The Expressive Body in Life, Art, and Therapy: Working with Movement, Metaphor, and Meaning

The Expressive Body in Life, Art, and Therapy: Working with Movement, Metaphor, and Meaning

The Expressive Body in Life, Art, and Therapy: Working with Movement, Metaphor, and Meaning

The Expressive Body in Life, Art, and Therapy: Working with Movement, Metaphor, and Meaning

Synopsis

"Drawing on her extensive experience in expressive arts therapy, Daria Halprin presents a unique approach to healing through movement and art. She describes the body as the container of one's entire life experience and movement as a language that expresses and reveals our deepest struggles and creative potentials. Interweaving artistic and psychological processes, she offers a philosophy and methodology that invites the reader to consider the transformational capacity of the arts. In this essential resource for anyone interested in the integration of psychotherapy and the arts, Halprin also presents case studies and a selection of exercises that she has evolved over her career and practised at the Tamalpa Institute for over twenty-five years." Title Summary field provided by Blackwell North America, Inc. All Rights Reserved

Excerpt

I have known Daria Halprin for many years and have watched with appreciation as her pioneering work at Tamalpa Institute and other institutions in Europe and the United States, including our program at the California Institute of Integral Studies (CIIS), has grown and matured. We are both working in the field of expressive arts therapy, traveling on bridges between life and art in close proximity here in the San Francisco Bay Area. But in reading this book I realize that something new is happening. This book is not only about Daria Halprin’s particular approach, it is also a testimony to the fact that the field of expressive arts therapy is coming of age.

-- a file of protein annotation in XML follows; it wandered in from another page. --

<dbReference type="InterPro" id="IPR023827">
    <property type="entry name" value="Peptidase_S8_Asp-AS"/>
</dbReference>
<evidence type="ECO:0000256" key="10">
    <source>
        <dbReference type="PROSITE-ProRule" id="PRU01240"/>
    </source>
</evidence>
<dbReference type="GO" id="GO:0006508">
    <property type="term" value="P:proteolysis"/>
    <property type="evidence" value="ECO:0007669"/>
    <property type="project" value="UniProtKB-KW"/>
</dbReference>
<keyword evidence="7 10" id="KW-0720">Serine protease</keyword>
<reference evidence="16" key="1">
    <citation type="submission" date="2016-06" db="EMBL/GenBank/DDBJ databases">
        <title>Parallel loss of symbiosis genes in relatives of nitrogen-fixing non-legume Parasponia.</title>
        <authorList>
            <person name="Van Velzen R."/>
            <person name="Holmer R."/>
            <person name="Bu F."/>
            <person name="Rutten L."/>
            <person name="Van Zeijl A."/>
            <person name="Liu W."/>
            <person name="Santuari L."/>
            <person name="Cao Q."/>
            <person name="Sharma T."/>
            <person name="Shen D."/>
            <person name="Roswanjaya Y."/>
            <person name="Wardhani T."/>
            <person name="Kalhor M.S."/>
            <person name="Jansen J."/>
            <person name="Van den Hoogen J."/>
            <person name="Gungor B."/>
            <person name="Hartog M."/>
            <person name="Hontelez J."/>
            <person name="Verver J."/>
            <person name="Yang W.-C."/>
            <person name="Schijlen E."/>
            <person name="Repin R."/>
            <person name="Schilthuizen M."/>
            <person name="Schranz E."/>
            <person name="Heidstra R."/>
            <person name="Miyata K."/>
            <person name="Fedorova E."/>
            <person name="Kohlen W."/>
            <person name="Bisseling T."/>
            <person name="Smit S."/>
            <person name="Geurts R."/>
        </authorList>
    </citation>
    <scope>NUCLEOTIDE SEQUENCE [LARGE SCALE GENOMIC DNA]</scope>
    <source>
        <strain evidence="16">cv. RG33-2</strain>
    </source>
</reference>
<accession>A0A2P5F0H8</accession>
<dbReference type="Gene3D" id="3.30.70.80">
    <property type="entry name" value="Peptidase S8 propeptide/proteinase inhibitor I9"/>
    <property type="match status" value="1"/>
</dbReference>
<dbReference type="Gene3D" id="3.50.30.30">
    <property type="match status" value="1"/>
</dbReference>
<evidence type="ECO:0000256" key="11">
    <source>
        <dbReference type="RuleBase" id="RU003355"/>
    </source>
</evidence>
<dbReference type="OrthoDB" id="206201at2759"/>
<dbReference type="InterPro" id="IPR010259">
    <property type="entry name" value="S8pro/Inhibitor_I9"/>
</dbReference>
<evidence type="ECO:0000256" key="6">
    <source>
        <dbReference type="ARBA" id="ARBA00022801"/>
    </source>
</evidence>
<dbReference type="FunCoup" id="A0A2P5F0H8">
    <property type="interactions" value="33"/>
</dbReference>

One of the key defining characteristics of expressive arts therapy is the integration of multimodal arts processes with psychotherapy. As each practitioner draws from the palette of all of the arts–visual arts, music, drama, dance-movement, poetry and literary arts–there are naturally many different emphases on different arts modalities, different ways of combining them, different orientations to psychology and psychotherapy, and various personal styles of working. In the past twenty-five years this has led to a number of developed, equally valid approaches. Daria Halprin defines her work in this context. In this book she presents a rich, in-depth study of her approach to movement-based expressive arts therapy.

A constructive criticism of this type of therapy as an emerging field is that there is a lack of theory, of a developed historical and theoretical base of operations. This claim cannot be made about the approach presented here. The first third of the book is a provocative and thorough study of the antecedents, context, history, and theory of this movement-centered approach. From the shamanic ancient roots to psychology, somatic psychology, the arts, dance, social-historical movements, creativity theory, psychotherapy, new paradigms in science–all are explored as the historical, theoretical and methodological foundations of this approach. While . . .

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